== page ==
Ahmet Davutoglu’s exit from power does not mark the end of his political career or influence. This article speculates on the implications of his departure for the ruling Justice and Development Party‘s (AKP) performance and future leadership development. Davutoglu’s almost 21-month stint in power came to an end on May 22, 2016. When Re-cep Tayyip Erdogan was elected Turkey’s president in 2014, Davutoglu was appointed as AKP chairperson and Prime Minister. Did Davutoglu actually resign? Or was his removed from office? The article argues that though his exit from power has been officially repre-sented as a resignation, Davutoglu’s speeches and the way this resignation has occurred suggest a different interpretation. That is, the article argues, Davutoglu’s departure was more a dismissal than a wilful resignation. For the time being, however, this resignation does not mean the end of Davutoglu’s political career. Instead, Davutoglu seems to be positioning himself as an alternative leader from within the AKP. Nevertheless, his resig-nation has provided President Erdogan with a new opportunity to redesign the party and cabinet in his own image. As a result, President Erdogan’s grip over both party and cabi-net is firmer now than was the case during Davutoglu’s premiership. The article will dis-cuss the following two interconnected issues: 1) the extent to which Davutoglu may emerge as an alternative leader from within the AKP; 2) the AKP’s political priorities and projections, how the AKP may adopt a more nationalist-developmentalist political policy. It must be noted that on foreign policy, Turkey’s recalibration is set to continue. This re-calibration had already begun during Davutoglu’s premiership.
It is no longer sufficient to describe the nature of political developments in Turkey as “unu-sual”. The aborted coup of July 15, 2016 says it all. Moreover, even before the coup, the ruling AKP has of late taken two measures that illustrate this state of affairs. The Islamist party changed its chairman along with a major reshuffle of the composition of the party's main decision-making bodies. Moreover, the new party chairman, who automatically be-came the new premier, has put in place a new government with significant changes to the cabinet. All this has happened since late May 2016, in a very short period of time and with very little fuss.
A successful and well-liked prime minister (Ahmet Davutoglu), who received around 49.5 percent electoral support as recently as November 1, 2015, was forced to leave his post. No convincing reason for his departure has yet been given.(2) The ex-prime minister, Davutoglu, registered his displeasure with his forced removal from party chairmanship and premiership, by stating that his departure was not his own choice.(3) The event caused a fair amount of discussion among the general public. Nonetheless, Davutoglu’s departure oc-curred relatively smoothly and did not cause any major upheavals within the AKP. The 15th of July coup may be considered as a form of upheaval. However, Davutoglu’s depar-ture and the coup are not related in any shape or form. Former transportation minister -- and President Erdogan's long-time friend -- Binali Yildirim acquired both positions vacated by Davutoglu with widespread endorsement by the AKP's Second Extraordinary Congress. These factors in themselves were unique. During all these processes, President Erdogan remained the ultimate decision-maker.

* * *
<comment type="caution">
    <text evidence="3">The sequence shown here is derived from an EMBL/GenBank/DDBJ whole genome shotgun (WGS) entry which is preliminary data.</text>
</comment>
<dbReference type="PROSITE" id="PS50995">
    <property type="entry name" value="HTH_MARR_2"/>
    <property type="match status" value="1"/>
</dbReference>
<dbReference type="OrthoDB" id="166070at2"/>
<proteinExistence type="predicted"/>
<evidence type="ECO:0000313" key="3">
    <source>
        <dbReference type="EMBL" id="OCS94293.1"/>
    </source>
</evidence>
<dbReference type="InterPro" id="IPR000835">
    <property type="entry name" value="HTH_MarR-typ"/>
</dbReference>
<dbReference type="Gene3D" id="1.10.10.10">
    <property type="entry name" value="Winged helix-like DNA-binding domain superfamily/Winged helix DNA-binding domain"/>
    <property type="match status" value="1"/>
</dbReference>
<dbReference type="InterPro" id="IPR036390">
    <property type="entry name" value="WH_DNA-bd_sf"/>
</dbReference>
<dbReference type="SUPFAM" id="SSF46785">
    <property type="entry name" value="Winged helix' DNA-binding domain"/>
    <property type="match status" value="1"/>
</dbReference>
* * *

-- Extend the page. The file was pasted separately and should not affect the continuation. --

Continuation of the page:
Davutoglu: The Alternative from Within?
Davutoglu has repeatedly stressed that the fact that he is leaving the premiership does not mean the end of his political career. On the contrary, he has pledged to continue his politi-cal journey.(4) His style and statements indicate that he is determined to keep a good rapport with the AKP social base. To this end, he will try to distinguish himself through a unique political style and standing for himself among the party’s top leadership and elite. In other words, he aims to represent a different political voice to those that have been in place in recent years. In doing this, Davutoglu will remain under the political umbrella of the AKP. This gives a scenario of his quest for an alternative from within.
How likely the above scenario is? How will Turkey's electorate see Davutoglu again in the political spotlight? The answers to these questions will be contingent upon how Turkey's politics evolves from now onwards. If President Erdogan succeeds in his ambition of changing Turkey's political system from a parliamentary system to an executive presidency, it is unlikely that there will be a search for a new voice or a new style of politics within the AKP, particularly in the short to mid-term. But if the AKP fails in its attempt to change the political system, then it is possible that such a search might occur.
Before trying to project future scenarios, there are much more pressing issues at hand. What does this recent reshuffle mean for the AKP? Looking at the recent reshuffling of the cabi-net and AKP’s executive bodies, what kind of a political design does President Erdogan seem to be putting in place?
The AKP was, from the time of its foundation, more than a party. It was a movement that also encompassed a political party.(5) One of the reasons that the separation between these two was not very obvious previously was related to the fact that Erdogan was both the leader of the party and the movement. But once Erdogan was elected president of Turkey and became constitutionally obliged to sever his ties to any political party, the difference between the two came to the fore. Davutoglu became the chairman of the party and the prime minister, but Erdogan remained the uncontested leader figure for the larger conserva-tive-Islamic social base in Turkey. There emerged two power centres: one of them was le-gal/constitutional represented by Davutoglu, the other one was sociological/political repre-sented by Erdogan. Erdogan was not willing to give up on the sociological-political leader-ship of the AKP’s social base and political cadres; and Davutoglu was no less adamant when it comes to forsaking the party’s legal and constitutional authority.